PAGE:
My Name Is Paul And I’m An Alcoholic, Step 6

One Thursday each month I will share a post on one of the 12 Steps. This month is Step 6. Here are the others: Step 1, Step 2, Step 3, Step 4, Step 5. Recovery is an area of life that 12 Step groups have done amazing work with, yet many churches (and other community groups) struggle with what to do. My hope is that this series will help those who are not in recovery learn more about their friends and family members who are in recovery. I welcome any feedback, questions, and concerns you may have!

“Were entirely willing to have God remove all these defects of character.” (Step 6)

“When men and women pour so much alcohol into themselves that they destroy their lives, they commit a most unnatural act. Defying their instinctive desire for self-preservation, they seem bent upon self-destruction. They work against their own deepest instinct. As they are humbled by the terrific beating administered by alcohol, the grace of God can enter them and expel their obsession. Here their powerful instinct to live can cooperate fully with their Creator’s desire to give them new life. For nature and God alike abhor suicide” (Twelve Steps and Twelve Traditions, p. 64).

A clergyman friend of Bill Wilson once said that Step 6 separates the men/women from the boys/girls. Why is that? Up to this point in the process, the recovering addict has admitted the addiction, reconnected with God, practiced extreme self-reflection, and confessed their wrongdoings to God and another person.

So what could possibly be so profound about becoming “entirely willing”? For the clergyman, it was precisely that: willingness. As the alcoholic learns through the process of the 12 Steps, the alcohol is only a symptom of a greater problem. An alcoholic without alcohol still has a long way to go in recovery.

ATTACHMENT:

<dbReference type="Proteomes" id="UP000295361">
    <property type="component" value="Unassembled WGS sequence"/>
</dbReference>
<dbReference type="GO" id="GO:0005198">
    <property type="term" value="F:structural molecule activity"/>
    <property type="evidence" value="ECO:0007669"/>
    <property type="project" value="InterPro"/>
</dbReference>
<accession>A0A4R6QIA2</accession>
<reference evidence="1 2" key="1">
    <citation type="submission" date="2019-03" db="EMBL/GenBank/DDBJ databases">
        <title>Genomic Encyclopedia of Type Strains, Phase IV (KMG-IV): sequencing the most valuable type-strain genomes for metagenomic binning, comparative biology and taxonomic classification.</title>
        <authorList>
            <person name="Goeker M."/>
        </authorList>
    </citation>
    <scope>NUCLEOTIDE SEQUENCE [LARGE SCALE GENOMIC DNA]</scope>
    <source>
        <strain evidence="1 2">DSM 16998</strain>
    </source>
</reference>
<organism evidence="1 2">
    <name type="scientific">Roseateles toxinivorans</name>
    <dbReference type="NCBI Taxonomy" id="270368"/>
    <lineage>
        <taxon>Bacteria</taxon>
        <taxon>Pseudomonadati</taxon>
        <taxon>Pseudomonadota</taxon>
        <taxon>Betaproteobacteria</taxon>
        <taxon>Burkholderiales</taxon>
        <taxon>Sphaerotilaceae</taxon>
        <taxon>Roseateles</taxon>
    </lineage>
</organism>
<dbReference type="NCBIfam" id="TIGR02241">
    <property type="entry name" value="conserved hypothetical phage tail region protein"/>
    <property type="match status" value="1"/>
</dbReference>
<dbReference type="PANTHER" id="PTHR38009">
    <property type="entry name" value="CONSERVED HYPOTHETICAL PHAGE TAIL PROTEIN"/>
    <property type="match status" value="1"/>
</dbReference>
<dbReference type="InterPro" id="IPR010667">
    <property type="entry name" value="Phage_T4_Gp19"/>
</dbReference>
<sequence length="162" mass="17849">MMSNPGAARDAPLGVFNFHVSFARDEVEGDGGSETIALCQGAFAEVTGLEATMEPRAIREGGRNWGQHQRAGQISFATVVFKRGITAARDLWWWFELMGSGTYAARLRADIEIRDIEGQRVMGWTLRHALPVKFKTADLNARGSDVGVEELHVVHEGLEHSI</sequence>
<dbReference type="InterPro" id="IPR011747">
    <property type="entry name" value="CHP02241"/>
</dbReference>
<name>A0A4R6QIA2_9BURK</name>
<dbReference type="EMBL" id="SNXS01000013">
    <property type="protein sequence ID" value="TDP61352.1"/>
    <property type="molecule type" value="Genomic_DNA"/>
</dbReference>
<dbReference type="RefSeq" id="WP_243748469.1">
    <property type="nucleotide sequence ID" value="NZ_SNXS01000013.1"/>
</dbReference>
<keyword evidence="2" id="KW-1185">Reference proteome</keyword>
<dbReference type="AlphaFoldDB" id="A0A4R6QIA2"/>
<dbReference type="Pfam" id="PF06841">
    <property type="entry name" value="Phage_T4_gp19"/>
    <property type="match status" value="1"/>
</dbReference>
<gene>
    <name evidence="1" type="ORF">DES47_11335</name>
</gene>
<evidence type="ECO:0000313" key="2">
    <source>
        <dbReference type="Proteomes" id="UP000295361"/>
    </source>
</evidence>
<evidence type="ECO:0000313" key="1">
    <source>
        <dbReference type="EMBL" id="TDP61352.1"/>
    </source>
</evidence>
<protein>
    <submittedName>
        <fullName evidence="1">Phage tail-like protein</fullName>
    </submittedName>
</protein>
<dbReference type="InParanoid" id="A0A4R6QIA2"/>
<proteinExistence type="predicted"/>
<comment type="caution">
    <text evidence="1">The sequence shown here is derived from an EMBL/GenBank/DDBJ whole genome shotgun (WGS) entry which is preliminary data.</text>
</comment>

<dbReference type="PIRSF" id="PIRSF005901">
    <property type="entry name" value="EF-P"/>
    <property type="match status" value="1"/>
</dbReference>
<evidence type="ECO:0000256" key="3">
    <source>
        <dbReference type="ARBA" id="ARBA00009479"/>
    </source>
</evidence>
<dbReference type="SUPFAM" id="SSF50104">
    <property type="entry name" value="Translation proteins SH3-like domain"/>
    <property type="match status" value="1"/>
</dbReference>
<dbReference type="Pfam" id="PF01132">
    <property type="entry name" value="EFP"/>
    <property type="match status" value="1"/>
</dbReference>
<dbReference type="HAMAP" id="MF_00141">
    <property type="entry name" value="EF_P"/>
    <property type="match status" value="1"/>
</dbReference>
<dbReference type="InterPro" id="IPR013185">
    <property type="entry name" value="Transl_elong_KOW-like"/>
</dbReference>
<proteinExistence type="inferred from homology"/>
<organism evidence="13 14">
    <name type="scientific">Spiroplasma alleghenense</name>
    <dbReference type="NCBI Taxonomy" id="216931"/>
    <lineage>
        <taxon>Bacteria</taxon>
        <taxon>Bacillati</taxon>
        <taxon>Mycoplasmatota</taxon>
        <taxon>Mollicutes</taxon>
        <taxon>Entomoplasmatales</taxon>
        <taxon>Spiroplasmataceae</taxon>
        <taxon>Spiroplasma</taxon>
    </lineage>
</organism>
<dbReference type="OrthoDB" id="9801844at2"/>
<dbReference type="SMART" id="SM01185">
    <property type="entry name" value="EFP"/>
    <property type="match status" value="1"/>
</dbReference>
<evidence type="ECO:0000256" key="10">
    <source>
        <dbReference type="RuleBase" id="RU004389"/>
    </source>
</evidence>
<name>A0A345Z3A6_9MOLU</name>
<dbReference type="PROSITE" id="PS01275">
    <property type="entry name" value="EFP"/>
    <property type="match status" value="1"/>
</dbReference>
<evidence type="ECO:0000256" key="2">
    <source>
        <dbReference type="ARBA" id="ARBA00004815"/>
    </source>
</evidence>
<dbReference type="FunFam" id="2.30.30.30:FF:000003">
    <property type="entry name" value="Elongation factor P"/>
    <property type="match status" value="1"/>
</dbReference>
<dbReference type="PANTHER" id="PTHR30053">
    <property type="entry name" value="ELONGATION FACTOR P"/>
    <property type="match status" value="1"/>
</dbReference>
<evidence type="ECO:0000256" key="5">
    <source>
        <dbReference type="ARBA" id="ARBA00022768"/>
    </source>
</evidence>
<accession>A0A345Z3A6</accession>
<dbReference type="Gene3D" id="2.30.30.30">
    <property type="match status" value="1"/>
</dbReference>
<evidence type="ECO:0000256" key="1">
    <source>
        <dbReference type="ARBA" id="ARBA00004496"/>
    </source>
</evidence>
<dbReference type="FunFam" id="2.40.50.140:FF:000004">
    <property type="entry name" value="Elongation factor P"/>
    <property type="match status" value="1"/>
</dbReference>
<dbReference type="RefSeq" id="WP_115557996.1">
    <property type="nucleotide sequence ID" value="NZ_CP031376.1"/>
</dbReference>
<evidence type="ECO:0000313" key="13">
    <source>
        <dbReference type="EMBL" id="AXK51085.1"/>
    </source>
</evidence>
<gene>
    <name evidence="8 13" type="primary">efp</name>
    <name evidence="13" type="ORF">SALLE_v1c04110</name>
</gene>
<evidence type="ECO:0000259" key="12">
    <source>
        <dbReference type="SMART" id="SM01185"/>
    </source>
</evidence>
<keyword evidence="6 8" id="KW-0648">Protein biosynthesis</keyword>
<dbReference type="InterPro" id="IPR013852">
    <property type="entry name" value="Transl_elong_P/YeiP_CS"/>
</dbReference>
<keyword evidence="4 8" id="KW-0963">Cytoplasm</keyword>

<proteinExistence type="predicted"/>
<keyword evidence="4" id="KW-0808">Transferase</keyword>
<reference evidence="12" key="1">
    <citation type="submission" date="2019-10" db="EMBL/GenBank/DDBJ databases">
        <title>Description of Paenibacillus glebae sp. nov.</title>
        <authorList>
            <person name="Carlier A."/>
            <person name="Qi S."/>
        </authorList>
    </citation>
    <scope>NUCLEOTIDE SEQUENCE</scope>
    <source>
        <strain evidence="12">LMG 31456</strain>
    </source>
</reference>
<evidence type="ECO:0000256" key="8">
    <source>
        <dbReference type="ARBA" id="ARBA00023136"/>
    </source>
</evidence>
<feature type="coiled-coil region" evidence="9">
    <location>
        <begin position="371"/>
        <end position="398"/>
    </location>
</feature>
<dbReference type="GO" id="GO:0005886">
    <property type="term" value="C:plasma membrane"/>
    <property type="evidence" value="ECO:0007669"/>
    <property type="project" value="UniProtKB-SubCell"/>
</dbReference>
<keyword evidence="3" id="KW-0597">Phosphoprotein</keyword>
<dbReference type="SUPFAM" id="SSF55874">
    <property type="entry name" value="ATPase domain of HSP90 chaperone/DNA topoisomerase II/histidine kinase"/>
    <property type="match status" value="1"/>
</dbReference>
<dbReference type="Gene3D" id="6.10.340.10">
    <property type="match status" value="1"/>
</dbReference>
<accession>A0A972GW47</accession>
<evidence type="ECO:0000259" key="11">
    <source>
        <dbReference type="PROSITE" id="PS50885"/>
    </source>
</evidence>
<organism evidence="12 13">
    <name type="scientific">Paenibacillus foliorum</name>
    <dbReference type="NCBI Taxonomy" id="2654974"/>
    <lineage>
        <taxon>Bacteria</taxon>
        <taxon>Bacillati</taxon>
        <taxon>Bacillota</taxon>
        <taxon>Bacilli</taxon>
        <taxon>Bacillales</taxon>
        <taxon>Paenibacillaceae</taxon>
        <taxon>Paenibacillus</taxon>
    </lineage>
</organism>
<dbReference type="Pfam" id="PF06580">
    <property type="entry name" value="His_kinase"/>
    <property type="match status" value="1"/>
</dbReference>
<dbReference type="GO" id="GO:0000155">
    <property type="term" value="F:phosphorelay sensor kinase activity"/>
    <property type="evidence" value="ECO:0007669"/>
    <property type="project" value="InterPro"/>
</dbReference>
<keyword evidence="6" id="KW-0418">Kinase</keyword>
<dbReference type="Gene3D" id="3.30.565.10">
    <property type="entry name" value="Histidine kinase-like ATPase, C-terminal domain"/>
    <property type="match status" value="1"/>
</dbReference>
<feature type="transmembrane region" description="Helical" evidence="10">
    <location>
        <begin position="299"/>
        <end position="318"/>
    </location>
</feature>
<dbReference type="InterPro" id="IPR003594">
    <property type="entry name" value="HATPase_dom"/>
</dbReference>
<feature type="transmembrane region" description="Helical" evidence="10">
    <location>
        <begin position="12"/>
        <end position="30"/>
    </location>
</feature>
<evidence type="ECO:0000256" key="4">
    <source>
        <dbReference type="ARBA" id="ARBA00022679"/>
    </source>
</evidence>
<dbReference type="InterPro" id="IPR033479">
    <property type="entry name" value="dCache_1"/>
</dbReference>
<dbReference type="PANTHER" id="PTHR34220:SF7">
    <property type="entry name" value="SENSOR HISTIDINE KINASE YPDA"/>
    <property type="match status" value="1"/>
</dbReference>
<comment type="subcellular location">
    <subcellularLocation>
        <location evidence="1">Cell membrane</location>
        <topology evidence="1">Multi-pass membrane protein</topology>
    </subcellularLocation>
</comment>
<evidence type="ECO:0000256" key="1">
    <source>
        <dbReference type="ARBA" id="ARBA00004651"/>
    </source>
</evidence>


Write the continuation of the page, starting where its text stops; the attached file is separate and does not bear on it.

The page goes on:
As Wilson states in the above quote, the alcoholic’s life is quite an oxymoron: the addict wants to live a long and healthy life, but because something is lacking they turn to alcohol and instead start to destroy that life. Once the alcohol is removed, God can enter. Once God enters, the desire to live a healthy life can partner with God instead of alcohol.

But to live a healthy, prosperous, mature life one must be rid of all those character defects that led to addiction in the first place. This is where that separation comes in: putting down the drug of one’s addiction is only part of the recovery process. Those who can venture forth and become entirely willing to have God change their lives are the ones who will be more likely to enjoy long-term sobriety.

So what does all this mean for friends, family, and spiritual communities? How can they help recovering addicts at this point in the recovery process?

First, remember that the drug or the alcohol or the obsession is not the only thing the addict is recovering from. It is easy to pigeonhole people into certain categories. We think the alcoholic just needs to get rid of alcohol in order to be well. This is rarely true. We do recovering addicts a great disservice when we walk away from them saying, “They have given up their drug; they are good to go!” Those in recovery are in great need of support long after the obsession to use is gone.

Second, for many recovering addicts the process of asking God to remove character defects is harder than asking God to take the drug away. As I mentioned, drinking or drugging is just a symptom of a greater problem. Once I quit drinking, my struggles with manipulating others and dishonesty became much more apparent. And just like I justified my drinking (“it’s not that big a deal”), I justified my lying (“I am only protecting others”). Just as I learned I could no longer come up with excuses to drink, I also learned that I could no longer come up with excuses to be dishonest with others. I cannot tell you which process was more difficult. But I can assure you my process of recovery did not stop once I quit ingesting alcohol. My process of recovery had only just begun.

Third, acknowledge the common experience we share as humans and as Christ-followers. If churches are going to do a better job helping recovering addicts, we are all going to need to do a better job realizing how much community support we all need to overcome our struggles and temptations. We are all going to need to a better job admitting just how tightly we cling to some of our character defects. If you have ever said, “That’s just the way I am,” you have experienced the struggle of the recovering alcoholic. Let us not allow one another to get away with that any more. Let us all work together to become the people God has called us to be. And let us do it together.

 

One thought on “My Name Is Paul And I’m An Alcoholic, Step 6

  1. My Name Is Paul And I Am An Alcoholic, Step 7 | a second time

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